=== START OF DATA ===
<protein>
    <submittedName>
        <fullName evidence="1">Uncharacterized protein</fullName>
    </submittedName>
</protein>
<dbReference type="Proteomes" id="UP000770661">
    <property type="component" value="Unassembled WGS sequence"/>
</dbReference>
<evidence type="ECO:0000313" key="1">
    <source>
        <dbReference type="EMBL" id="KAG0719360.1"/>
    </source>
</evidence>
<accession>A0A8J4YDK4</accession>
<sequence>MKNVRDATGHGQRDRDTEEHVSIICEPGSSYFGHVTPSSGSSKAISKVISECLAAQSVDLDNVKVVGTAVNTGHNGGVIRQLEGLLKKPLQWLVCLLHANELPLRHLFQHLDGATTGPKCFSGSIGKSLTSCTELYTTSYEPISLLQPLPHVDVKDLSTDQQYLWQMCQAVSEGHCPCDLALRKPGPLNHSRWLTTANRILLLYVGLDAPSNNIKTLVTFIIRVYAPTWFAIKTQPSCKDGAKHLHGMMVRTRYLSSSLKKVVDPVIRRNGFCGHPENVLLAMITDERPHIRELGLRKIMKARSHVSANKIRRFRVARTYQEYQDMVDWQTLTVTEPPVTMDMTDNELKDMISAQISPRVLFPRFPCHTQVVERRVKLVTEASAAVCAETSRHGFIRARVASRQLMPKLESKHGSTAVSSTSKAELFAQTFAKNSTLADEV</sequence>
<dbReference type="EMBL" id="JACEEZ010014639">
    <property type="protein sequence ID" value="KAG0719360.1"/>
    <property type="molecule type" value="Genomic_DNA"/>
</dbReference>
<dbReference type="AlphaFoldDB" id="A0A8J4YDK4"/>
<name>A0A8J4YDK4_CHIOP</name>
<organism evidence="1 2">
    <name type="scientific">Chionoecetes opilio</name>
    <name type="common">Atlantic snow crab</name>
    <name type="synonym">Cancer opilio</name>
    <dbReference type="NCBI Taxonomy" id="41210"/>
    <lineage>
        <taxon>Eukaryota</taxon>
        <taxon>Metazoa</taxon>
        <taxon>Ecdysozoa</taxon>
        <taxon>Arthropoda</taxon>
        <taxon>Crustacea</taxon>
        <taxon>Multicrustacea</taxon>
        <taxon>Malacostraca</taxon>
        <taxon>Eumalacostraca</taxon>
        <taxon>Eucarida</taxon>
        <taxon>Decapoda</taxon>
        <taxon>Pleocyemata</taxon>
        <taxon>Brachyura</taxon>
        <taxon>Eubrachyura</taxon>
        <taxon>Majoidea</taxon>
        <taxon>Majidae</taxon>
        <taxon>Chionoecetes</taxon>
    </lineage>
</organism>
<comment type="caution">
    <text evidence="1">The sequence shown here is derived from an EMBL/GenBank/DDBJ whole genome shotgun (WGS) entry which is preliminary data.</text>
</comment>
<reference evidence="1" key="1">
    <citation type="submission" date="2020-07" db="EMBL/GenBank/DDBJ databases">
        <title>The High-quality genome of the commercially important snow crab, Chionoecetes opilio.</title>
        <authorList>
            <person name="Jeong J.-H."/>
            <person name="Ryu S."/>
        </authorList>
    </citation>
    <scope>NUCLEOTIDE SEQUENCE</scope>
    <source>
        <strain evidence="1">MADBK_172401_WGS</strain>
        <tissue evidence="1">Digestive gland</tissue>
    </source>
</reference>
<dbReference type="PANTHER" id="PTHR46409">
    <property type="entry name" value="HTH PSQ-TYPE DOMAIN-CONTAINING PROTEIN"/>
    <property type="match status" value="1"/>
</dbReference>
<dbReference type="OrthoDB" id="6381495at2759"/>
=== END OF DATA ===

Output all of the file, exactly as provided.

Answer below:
<protein>
    <submittedName>
        <fullName evidence="1">Uncharacterized protein</fullName>
    </submittedName>
</protein>
<dbReference type="Proteomes" id="UP000770661">
    <property type="component" value="Unassembled WGS sequence"/>
</dbReference>
<evidence type="ECO:0000313" key="1">
    <source>
        <dbReference type="EMBL" id="KAG0719360.1"/>
    </source>
</evidence>
<accession>A0A8J4YDK4</accession>
<sequence>MKNVRDATGHGQRDRDTEEHVSIICEPGSSYFGHVTPSSGSSKAISKVISECLAAQSVDLDNVKVVGTAVNTGHNGGVIRQLEGLLKKPLQWLVCLLHANELPLRHLFQHLDGATTGPKCFSGSIGKSLTSCTELYTTSYEPISLLQPLPHVDVKDLSTDQQYLWQMCQAVSEGHCPCDLALRKPGPLNHSRWLTTANRILLLYVGLDAPSNNIKTLVTFIIRVYAPTWFAIKTQPSCKDGAKHLHGMMVRTRYLSSSLKKVVDPVIRRNGFCGHPENVLLAMITDERPHIRELGLRKIMKARSHVSANKIRRFRVARTYQEYQDMVDWQTLTVTEPPVTMDMTDNELKDMISAQISPRVLFPRFPCHTQVVERRVKLVTEASAAVCAETSRHGFIRARVASRQLMPKLESKHGSTAVSSTSKAELFAQTFAKNSTLADEV</sequence>
<dbReference type="EMBL" id="JACEEZ010014639">
    <property type="protein sequence ID" value="KAG0719360.1"/>
    <property type="molecule type" value="Genomic_DNA"/>
</dbReference>
<dbReference type="AlphaFoldDB" id="A0A8J4YDK4"/>
<name>A0A8J4YDK4_CHIOP</name>
<organism evidence="1 2">
    <name type="scientific">Chionoecetes opilio</name>
    <name type="common">Atlantic snow crab</name>
    <name type="synonym">Cancer opilio</name>
    <dbReference type="NCBI Taxonomy" id="41210"/>
    <lineage>
        <taxon>Eukaryota</taxon>
        <taxon>Metazoa</taxon>
        <taxon>Ecdysozoa</taxon>
        <taxon>Arthropoda</taxon>
        <taxon>Crustacea</taxon>
        <taxon>Multicrustacea</taxon>
        <taxon>Malacostraca</taxon>
        <taxon>Eumalacostraca</taxon>
        <taxon>Eucarida</taxon>
        <taxon>Decapoda</taxon>
        <taxon>Pleocyemata</taxon>
        <taxon>Brachyura</taxon>
        <taxon>Eubrachyura</taxon>
        <taxon>Majoidea</taxon>
        <taxon>Majidae</taxon>
        <taxon>Chionoecetes</taxon>
    </lineage>
</organism>
<comment type="caution">
    <text evidence="1">The sequence shown here is derived from an EMBL/GenBank/DDBJ whole genome shotgun (WGS) entry which is preliminary data.</text>
</comment>
<reference evidence="1" key="1">
    <citation type="submission" date="2020-07" db="EMBL/GenBank/DDBJ databases">
        <title>The High-quality genome of the commercially important snow crab, Chionoecetes opilio.</title>
        <authorList>
            <person name="Jeong J.-H."/>
            <person name="Ryu S."/>
        </authorList>
    </citation>
    <scope>NUCLEOTIDE SEQUENCE</scope>
    <source>
        <strain evidence="1">MADBK_172401_WGS</strain>
        <tissue evidence="1">Digestive gland</tissue>
    </source>
</reference>
<dbReference type="PANTHER" id="PTHR46409">
    <property type="entry name" value="HTH PSQ-TYPE DOMAIN-CONTAINING PROTEIN"/>
    <property type="match status" value="1"/>
</dbReference>
<dbReference type="OrthoDB" id="6381495at2759"/>